Tuesday, July 26, 2011


*Calendula (Calendula officinalis)

*an annual plant
*looks good in ground or in containers, though not a big fan of hanging baskets

Parts Used:

*Full to part sun
*fertile, well-drained soil

*grow from seed
*In the fall, you can begin the seeds by sowing them in pots/trays in half compost and half standard potting soil. After frost dangers are past, you can then plant them in the spring
*You can also directly sow the seed into your garden in the spring

*If you deadhead the old flowers, the flowering season will be longer
*This is a very hardy plant but it is sensitive to getting too much water
*This plant is prone to mildew, spider mite, slugs, and black flies

*Gather the petals after the morning dew has dried, spread them out on racks/cookie sheets, and out of direct sunlight, in a well-ventilated place. When dried, store in an airtight container.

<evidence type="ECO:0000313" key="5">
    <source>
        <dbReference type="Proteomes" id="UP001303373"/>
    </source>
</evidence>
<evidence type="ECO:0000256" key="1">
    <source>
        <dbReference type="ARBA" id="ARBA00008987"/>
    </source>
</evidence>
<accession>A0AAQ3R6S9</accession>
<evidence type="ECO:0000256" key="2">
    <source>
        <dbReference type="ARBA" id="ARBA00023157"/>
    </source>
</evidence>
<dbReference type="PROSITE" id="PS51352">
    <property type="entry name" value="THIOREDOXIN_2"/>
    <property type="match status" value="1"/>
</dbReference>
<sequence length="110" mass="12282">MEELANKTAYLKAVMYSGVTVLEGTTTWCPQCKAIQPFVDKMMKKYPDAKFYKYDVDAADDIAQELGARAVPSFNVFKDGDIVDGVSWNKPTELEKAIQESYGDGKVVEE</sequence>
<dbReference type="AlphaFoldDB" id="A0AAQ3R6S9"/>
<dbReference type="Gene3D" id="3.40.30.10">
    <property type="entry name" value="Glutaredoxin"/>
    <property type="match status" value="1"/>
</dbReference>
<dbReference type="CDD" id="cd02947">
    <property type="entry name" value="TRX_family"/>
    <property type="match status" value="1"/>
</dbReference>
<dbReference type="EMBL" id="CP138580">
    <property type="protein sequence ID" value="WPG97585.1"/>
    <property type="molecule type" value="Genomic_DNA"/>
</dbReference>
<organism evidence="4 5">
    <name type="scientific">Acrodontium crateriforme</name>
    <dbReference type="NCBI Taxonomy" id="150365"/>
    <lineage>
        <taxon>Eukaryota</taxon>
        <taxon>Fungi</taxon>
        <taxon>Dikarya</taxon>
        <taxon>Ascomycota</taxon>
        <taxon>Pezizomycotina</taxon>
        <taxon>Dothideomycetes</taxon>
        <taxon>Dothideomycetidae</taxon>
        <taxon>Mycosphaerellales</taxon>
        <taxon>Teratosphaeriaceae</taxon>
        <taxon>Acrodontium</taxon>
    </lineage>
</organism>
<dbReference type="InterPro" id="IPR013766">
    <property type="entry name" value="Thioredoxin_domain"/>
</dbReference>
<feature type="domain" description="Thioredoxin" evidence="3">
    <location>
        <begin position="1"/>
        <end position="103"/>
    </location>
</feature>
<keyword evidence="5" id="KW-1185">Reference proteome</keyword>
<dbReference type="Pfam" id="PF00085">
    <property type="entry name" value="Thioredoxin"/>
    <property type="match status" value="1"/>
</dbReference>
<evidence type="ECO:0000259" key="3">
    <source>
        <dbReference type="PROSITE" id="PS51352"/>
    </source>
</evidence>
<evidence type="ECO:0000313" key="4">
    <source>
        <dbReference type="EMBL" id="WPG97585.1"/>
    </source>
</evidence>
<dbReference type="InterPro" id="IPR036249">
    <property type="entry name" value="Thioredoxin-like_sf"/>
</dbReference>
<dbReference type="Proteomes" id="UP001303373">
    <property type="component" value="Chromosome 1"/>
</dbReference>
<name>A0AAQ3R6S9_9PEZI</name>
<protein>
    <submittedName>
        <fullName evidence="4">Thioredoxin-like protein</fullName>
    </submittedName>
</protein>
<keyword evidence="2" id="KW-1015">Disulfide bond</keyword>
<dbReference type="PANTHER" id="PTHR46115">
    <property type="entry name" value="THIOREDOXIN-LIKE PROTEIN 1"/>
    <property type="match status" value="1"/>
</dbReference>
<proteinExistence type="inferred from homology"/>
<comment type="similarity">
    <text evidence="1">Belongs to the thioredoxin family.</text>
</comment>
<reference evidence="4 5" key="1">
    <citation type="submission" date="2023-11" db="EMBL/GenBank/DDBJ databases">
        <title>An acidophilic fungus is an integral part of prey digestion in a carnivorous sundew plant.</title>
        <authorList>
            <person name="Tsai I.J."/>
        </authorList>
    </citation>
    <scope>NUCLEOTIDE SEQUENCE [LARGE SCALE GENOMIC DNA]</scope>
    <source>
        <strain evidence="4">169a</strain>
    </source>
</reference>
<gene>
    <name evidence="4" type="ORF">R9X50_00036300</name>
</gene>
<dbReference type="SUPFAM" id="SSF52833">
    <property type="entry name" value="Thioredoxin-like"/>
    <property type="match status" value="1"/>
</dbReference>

*The petals possess wound healing and anti-inflammatory properties. To help wounds, cuts, and burns, apply topically in the form of an ointment or infused oil (instructions coming soon!)  It helps by slowing the bleeding and keeping the site free of infection.
*If used in a tincture form (instructions coming soon!), it can be used as a mouthwash against mouth sores
*It can also be taken internally for infection/inflammations of the gut and for stomach ulcers
*Overall: for cell repair, infection/injuries, bruises, burns, fevers, indigestion, diarrhea, hair, and skin

For additional information, see: references and warnings

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